The new bakery and cafe from the owners of Baked & Wired may not have a name yet, but it is open. A sign on the door calls the place A Baked Joint with a side arrow explaining “temporary name.”

“Indecision is a terrible flaw,” says co-owner Tony Velazquez. “We couldn’t make up our minds… We thought that when we get our permits, they’ll make us have a name, but that’s not the case. You can skirt around that.” He hopes to settle on an official name in the next week or so.

Located in Mount Vernon Triangle, the bakery centers around breads baked in-house. Velazquez says they have eight to 10 types of bread right now, but they plan to eventually have as many as 15 to 20 loaves in rotation.

As promised, there is artisanal toast on the menu inspired by the San Francisco craze that Velazquez and his wife, co-owner Teresa Velazquez, experienced during a recent trip to California. But the owners have decided to make the fancy toast a less prominent part of the menu. The current menu offers toast with four topping options including “straight up butter”; Nutella, butter, and sea salt; and peanut butter with with Sriracha drizzle and cilantro. Prices range from $1.50 to $2.75.

“We ended up thinking it’s a good thing to have, but it’s not a main thing for us anymore,” Velazquez says. He explains it was better not to alter the bread, and toasting alters the bread by sucking up the moisture.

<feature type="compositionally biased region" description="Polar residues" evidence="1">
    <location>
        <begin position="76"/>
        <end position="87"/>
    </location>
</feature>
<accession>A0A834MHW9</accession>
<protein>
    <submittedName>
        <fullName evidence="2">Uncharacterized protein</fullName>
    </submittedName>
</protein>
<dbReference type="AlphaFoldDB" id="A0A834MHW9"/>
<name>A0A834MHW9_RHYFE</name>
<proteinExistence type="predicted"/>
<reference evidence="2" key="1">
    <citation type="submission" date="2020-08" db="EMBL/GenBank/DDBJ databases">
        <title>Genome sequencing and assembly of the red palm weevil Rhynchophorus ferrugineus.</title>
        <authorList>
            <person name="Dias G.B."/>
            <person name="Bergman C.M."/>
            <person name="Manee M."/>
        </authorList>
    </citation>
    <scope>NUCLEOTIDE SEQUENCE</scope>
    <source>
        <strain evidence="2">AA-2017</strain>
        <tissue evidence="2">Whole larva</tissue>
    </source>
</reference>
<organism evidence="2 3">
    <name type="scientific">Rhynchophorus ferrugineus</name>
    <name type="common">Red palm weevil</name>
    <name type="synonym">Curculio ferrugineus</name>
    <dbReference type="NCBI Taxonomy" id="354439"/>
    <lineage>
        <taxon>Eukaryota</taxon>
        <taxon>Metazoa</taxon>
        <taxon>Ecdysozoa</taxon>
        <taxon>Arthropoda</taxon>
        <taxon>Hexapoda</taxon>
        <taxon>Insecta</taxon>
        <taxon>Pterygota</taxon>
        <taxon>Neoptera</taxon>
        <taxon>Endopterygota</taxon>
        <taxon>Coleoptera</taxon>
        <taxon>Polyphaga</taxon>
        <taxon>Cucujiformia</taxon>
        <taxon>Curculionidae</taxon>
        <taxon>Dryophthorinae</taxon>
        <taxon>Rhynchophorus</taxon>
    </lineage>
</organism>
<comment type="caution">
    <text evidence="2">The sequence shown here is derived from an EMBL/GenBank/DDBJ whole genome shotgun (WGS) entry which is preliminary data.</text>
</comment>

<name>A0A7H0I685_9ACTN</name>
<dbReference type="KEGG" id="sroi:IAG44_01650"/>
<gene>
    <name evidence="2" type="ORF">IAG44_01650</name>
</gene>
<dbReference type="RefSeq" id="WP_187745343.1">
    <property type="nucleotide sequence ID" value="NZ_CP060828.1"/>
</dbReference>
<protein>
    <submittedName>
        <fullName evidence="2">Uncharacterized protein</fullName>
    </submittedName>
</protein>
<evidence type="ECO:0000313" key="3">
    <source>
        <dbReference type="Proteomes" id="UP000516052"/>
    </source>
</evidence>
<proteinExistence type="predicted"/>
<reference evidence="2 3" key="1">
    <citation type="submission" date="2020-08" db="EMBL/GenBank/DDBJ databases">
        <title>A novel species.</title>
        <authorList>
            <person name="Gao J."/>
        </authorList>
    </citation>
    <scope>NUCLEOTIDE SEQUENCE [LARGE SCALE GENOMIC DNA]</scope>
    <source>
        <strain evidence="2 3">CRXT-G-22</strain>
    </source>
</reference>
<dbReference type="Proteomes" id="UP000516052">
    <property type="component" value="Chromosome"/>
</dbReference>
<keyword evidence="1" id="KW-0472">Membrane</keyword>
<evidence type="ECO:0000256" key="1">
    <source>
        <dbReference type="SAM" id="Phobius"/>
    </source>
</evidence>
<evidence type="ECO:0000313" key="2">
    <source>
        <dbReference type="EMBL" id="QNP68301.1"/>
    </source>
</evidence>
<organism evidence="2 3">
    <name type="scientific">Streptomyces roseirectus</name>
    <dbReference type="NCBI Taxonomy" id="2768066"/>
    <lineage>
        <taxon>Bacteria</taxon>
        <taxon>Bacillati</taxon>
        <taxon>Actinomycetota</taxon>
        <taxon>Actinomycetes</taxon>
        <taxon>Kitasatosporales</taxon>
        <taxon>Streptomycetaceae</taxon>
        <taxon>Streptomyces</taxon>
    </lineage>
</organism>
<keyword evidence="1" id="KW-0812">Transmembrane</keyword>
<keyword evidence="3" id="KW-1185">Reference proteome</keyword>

The bakery will instead showcase the bread with sandwiches (all $10), including a couple vegetarian options, curry chicken salad, and meatloaf. The breakfast menu also features biscuit sandwiches and an open-faced baguette with scallion cream cheese, tomato, and fried capers as well as quiches, yogurt, and oatmeal. Once or twice a week, there will also be a pizza night.

While there are no cupcakes in sight, many of Baked & Wired’s signature sweets have carried over. A display case showcases brownies, cakes, pies, breakfast breads, lemon bars, and more. There are also a number of cookie jars filled with snickerdoodles and chocolate chip cookies.

The coffee offerings are the same as Baked & Wired, but the new place has alcohol too. There are a few local beers available as well as three cocktails ($9 each) made with fresh-squeezed juices and herbs from a garden. “We’ve always done stuff from scratch at Baked, and that’s what we’re trying to do with everything else,” Velazquez says.

That also applies to the shelves filled with canned and packaged foods. In addition to popcorn and Baked & Wired’s famous Hippie Crack granola, the new place sells jars of pickled okra, beets, and cucumbers as well as peach and strawberry-rhubarb jam.

The 4,500-square-foot space is significantly larger than its sister establishment. There’s a communal table up front and a bunch of smaller tables further back. Head up a few stairs and you’ll find a lounge area with sofas and ottomans. Velazquez wants it to be a place where neighbors can “come and chill.” But like Baked & Wired, there is no Wi-Fi.

“We see our type of establishment as a place where people to go to chat,” Velazquez says. “What we’re trying to do is not have the majority of people on a laptop and just being focused on that.”

Take a look at some photos plus the breakfast and lunch menus below.

Unnamed bakery; 440 K St. NW;

Photos by Jessica Sidman